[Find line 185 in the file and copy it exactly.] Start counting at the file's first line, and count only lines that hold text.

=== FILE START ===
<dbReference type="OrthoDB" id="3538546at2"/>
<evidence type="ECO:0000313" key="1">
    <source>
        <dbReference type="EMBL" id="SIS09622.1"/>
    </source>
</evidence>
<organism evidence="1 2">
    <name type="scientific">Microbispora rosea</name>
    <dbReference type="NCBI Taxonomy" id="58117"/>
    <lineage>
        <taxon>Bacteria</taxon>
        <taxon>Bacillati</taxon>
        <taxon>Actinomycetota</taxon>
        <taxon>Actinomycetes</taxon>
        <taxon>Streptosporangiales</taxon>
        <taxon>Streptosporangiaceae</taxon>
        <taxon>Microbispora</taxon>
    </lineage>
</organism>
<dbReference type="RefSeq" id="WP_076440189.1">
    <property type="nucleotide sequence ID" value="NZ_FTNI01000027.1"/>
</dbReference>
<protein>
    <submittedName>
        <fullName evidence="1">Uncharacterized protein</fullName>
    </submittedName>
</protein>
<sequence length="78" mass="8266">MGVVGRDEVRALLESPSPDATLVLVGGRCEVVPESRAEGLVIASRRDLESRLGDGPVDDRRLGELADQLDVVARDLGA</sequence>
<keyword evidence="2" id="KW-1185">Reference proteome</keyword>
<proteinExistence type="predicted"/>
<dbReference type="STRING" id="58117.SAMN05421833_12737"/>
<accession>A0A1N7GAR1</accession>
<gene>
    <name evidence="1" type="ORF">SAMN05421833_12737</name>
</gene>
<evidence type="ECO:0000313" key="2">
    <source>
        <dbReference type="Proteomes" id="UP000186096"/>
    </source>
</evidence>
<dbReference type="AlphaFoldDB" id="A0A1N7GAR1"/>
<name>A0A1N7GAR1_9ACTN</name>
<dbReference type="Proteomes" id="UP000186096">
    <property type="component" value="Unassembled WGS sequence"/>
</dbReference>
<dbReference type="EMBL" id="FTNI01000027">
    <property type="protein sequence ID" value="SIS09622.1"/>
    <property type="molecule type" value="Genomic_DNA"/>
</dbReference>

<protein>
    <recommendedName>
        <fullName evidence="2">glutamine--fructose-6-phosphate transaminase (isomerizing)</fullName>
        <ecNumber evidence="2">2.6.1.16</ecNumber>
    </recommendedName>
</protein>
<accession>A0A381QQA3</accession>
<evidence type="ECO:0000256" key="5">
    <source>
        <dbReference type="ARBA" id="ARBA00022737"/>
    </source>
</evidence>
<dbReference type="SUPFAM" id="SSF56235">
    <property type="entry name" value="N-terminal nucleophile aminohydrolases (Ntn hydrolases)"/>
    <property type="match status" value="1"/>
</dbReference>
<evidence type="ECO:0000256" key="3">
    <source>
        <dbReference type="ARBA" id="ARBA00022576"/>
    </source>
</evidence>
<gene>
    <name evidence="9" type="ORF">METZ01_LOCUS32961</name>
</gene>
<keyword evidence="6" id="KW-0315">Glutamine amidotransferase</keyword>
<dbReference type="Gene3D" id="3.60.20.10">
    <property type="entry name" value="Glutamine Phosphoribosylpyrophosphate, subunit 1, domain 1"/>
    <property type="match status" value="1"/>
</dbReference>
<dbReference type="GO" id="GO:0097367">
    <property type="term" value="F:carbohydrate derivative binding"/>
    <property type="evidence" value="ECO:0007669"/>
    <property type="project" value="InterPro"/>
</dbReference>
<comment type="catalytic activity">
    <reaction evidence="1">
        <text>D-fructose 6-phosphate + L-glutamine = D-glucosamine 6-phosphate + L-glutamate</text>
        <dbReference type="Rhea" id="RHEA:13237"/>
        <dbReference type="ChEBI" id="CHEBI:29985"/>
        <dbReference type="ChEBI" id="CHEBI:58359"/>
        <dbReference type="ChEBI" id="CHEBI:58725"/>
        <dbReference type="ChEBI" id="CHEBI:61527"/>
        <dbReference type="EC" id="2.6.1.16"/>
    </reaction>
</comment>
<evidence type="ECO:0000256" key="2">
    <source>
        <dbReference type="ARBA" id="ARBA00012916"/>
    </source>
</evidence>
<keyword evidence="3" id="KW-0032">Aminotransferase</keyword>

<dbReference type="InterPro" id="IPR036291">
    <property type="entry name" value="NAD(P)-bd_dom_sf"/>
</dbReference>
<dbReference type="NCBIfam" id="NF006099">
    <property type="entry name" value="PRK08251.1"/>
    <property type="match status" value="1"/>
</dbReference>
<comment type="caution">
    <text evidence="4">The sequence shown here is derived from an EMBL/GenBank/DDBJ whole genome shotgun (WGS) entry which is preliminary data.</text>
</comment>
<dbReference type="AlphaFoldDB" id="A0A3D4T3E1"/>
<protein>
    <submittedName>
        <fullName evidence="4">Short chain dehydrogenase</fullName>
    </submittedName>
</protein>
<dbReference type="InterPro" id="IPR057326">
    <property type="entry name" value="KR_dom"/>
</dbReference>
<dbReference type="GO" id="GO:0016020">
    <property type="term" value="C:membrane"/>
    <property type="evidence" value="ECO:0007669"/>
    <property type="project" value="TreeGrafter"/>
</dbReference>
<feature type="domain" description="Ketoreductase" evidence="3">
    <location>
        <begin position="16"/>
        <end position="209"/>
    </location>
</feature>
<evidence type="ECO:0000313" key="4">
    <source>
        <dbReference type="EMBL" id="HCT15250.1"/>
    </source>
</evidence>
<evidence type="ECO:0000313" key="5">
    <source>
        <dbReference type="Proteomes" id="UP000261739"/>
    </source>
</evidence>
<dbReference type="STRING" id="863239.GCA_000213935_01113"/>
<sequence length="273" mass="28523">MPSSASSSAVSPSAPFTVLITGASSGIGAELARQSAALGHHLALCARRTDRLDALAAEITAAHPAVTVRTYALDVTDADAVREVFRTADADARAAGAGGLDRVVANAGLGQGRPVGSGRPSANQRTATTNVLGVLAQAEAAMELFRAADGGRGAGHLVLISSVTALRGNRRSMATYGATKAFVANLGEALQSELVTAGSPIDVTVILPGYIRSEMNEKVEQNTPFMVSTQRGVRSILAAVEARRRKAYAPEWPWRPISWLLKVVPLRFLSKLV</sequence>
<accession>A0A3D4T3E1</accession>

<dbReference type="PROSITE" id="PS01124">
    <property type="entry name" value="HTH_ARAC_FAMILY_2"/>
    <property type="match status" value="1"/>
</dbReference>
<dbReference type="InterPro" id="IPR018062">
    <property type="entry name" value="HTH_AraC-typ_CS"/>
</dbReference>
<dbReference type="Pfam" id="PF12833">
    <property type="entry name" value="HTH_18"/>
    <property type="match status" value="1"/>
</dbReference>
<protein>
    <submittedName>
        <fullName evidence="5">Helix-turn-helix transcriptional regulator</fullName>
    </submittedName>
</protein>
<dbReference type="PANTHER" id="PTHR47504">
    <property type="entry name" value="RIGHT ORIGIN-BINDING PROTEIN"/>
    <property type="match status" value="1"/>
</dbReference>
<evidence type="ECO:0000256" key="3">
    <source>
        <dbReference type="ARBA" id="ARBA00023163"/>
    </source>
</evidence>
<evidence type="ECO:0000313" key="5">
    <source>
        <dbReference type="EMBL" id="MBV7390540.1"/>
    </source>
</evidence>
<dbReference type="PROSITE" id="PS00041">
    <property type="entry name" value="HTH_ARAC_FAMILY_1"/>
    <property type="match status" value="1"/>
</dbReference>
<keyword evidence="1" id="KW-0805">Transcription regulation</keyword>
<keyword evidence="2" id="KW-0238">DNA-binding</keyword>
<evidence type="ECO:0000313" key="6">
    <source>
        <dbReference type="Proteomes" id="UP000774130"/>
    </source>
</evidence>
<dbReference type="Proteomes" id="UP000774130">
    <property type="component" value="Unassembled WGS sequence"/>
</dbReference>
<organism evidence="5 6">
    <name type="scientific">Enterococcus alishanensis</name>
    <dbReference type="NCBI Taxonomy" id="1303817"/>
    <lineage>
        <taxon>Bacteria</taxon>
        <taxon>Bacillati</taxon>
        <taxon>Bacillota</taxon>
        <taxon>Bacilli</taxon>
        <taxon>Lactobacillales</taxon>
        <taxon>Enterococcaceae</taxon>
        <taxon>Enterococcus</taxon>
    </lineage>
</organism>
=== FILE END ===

<dbReference type="Proteomes" id="UP000774130">